Planning, Startups, Stories


Tim Berry on business planning, starting and growing your business, and having a life in the meantime.

Read This Before Getting an MBA Degree

Here I am, father of five grown-up children, 37 to 22 years old, all of them working in small high-tech companies, all of them college grads, two of them with graduate degrees. And, while my MBA studies were exactly what I wanted, and worked great for me, not one of my five kids has a business degree, much less an MBA. Yesterday somebody asked me why that is. This post is my response.

1. Don’t do it for the money

Search Google for Is an MBA degree worth it? and you’ll find lots of people showing that the average incremental income linked to an MBA degree doesn’t compensate for the expense plus the lost income for two years. They’ll use buzzwords like opportunity cost. Ironically, I’m sure my MBA degree paid for itself in money terms many times over, but the analysis seems to indicate I’m the exception, not the rule.

So why do it (and if you have to ask, that’s a bad sign)?  You do it because you want to learn about business: entrepreneurship, marketing, finance, operations, strategy, management, planning, and so forth.

2. Don’t do it when you’re on the way up

Don’t ever quit an exciting new job to go get an MBA degree. Do quit a boring job or one you’ve mastered so much you’re not learning any more. Do use an MBA effort as a catalyst to change locations, the life you’re living, your business interests. Don’t do it when times are good.

3. Don’t do it if you hate school

If getting your undergrad degree was a long hard haul; if you don’t like school or classes or homework or teachers; then you’re going to hate the MBA program. You know who you are: some people like school, and some don’t. If you don’t like school, even if you successfully dragged yourself through it because you’ve got good discipline and you’re highly motivated, then you’re going to hate the MBA classes. And that’s hell. That wasn’t my case. I’d grown up (finally) when I went back to school.

4. Do it at the best school you can get into

Listen carefully for a while and you’ll start to hear people saying so-and-so is “Harvard MBA” or “Stanford MBA” or “Wharton MBA” and so on, in a way that changes the title to incorporate the school name. Northwestern also works for that, Duke, Babson, and for sure a few others (and I apologize for leaving them out). I have to recognize that this is easier said than done, because they are tough with admissions and expensive, but there is a difference between an MBA from one of these name schools and the MBA from one of the others. Even that return-on-investment analysis that I brought up in point 1 above looks much better when it’s an MBA from a name school.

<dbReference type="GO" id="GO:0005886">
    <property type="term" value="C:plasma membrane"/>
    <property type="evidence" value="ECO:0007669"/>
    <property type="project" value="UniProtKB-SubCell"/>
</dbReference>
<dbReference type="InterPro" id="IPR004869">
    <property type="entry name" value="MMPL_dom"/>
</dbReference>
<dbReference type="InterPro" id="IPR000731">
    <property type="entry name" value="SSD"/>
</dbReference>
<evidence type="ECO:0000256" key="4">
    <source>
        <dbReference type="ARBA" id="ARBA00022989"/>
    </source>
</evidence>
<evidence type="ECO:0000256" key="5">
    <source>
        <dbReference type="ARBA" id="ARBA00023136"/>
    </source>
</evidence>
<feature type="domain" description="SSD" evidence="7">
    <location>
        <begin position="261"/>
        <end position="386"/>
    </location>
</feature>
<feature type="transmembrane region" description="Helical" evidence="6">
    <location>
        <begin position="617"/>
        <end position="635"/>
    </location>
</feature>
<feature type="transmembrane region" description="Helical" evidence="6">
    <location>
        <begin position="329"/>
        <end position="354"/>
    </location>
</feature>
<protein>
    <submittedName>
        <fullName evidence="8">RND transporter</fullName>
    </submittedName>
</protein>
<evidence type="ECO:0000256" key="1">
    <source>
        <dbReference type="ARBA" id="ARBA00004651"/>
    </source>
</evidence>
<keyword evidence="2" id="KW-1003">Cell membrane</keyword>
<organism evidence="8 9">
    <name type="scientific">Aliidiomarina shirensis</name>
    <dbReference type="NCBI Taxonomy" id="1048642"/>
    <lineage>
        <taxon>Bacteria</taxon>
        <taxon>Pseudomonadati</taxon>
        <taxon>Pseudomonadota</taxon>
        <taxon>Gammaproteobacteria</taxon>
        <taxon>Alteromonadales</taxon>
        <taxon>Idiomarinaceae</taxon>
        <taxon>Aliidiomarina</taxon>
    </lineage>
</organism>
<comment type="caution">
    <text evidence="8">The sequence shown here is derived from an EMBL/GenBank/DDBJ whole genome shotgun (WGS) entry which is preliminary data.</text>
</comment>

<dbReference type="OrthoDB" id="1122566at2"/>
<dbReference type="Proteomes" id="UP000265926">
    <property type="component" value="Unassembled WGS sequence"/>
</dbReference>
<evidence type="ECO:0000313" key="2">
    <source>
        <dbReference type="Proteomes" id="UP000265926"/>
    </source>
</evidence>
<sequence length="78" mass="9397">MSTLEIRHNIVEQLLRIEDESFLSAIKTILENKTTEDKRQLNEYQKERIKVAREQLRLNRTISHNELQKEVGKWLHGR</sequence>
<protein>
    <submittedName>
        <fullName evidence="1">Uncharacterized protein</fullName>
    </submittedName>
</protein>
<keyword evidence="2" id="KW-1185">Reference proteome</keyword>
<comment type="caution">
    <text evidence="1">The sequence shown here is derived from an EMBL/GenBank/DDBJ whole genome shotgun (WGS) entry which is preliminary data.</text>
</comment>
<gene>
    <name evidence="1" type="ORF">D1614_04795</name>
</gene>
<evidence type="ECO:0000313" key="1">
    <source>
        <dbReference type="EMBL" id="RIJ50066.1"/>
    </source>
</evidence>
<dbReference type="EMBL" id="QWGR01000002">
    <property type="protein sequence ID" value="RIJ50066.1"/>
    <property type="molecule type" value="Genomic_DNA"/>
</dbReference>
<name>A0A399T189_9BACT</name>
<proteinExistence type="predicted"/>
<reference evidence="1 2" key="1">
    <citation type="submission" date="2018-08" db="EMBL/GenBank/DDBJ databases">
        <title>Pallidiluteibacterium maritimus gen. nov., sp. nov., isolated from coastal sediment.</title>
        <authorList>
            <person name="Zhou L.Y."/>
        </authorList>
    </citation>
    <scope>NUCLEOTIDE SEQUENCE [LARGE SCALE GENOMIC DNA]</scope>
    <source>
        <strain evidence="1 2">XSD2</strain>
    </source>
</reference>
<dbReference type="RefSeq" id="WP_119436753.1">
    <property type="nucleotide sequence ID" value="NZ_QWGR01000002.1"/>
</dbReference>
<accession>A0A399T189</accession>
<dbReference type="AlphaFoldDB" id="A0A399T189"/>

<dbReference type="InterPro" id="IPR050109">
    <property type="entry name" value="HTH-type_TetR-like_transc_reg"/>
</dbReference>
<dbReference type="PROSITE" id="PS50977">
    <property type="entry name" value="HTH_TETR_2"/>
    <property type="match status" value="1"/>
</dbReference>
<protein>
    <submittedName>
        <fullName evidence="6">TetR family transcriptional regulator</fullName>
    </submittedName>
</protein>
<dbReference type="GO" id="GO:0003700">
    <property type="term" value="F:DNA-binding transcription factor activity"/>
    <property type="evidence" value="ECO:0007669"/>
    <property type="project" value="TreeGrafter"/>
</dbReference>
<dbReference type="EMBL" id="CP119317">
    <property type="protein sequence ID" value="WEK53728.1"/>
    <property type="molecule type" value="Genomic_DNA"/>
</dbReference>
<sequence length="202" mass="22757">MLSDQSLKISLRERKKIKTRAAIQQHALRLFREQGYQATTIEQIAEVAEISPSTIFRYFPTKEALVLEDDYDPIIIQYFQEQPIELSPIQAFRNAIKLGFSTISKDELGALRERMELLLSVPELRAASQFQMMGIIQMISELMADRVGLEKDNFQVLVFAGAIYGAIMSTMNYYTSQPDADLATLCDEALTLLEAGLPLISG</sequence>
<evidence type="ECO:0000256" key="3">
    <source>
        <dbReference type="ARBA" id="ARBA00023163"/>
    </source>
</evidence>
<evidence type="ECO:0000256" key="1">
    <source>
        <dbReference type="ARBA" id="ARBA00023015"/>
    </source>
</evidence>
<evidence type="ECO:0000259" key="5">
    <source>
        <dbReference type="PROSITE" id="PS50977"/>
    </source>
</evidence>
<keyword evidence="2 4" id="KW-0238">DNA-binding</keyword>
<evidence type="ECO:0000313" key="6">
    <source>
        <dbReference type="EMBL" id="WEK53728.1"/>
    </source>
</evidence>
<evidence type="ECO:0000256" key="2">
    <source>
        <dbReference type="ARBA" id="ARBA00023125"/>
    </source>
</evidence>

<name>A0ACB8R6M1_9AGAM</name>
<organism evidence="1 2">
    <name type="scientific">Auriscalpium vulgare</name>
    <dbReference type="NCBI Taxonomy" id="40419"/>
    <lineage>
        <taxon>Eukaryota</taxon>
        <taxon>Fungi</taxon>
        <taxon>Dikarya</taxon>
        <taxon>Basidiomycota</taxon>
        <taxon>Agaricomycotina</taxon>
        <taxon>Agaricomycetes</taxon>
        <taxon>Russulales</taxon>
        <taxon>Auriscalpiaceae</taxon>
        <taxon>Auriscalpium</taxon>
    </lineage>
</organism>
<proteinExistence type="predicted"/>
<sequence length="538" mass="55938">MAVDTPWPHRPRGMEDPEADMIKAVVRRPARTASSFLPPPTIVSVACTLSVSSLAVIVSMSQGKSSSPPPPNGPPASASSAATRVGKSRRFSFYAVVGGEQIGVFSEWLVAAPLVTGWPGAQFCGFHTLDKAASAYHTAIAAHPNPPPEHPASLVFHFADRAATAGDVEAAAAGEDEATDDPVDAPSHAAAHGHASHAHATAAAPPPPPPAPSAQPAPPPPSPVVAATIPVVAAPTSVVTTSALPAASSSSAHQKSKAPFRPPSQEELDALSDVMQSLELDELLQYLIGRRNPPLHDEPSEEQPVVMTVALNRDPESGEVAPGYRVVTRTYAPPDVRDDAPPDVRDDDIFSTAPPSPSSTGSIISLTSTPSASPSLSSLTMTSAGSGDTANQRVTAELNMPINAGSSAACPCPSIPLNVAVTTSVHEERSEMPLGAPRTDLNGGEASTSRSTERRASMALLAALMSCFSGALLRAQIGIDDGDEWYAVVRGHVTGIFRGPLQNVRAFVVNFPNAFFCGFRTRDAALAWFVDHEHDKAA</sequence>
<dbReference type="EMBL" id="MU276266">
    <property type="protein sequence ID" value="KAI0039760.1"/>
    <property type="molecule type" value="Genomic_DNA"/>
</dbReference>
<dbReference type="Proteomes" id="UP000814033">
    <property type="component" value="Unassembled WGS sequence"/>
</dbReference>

5. Don’t do it if you can’t afford it

My wife and I worked my way through. I didn’t have scholarship or family money. I worked a lot at consulting while studying full time. We ended up with a lot of debt. But in the end, we were able to afford it. It was a lot cheaper back in 1979. If you can’t make the money side of it work, if it’s going to be two years of financial hell, don’t do it.

6. Don’t sacrifice a lifelong relationship for it

There’s a catch 22 problem here: first you have to say, if it’s a matter of either your marriage (or a lifetime couple relationship) or your MBA degree, forget the MBA. Lifetime relationships are way more important. But the catch is: in a healthy relationship each person makes the other one better. When I quit a job to get an MBA my wife encouraged me. “Let’s take the risk,” she said, “if we fail we fail together.” We’re still married. If you’re married or in a real long-term relationship, and your spouse, partner, or significant other doesn’t like the idea, it could easily destroy your relationship. That’s too big a sacrifice.

And be honest with yourself on this point too: if you really want it and the boyfriend or girlfriend doesn’t care enough about what you want, realize it’s a bad relationship anyhow, one person pulling the other down, then go get the MBA anyhow. Meet somebody new.

Yeah, I know, that last bit has too much paradox.

  • Well, I think for career growth MBA degree is necessary as for managerial position the minimum requirement is a MBA degree.

  • Sadly, I thought I had, with the post you just commented on. Sigh…

  • Udeze Chidi Tony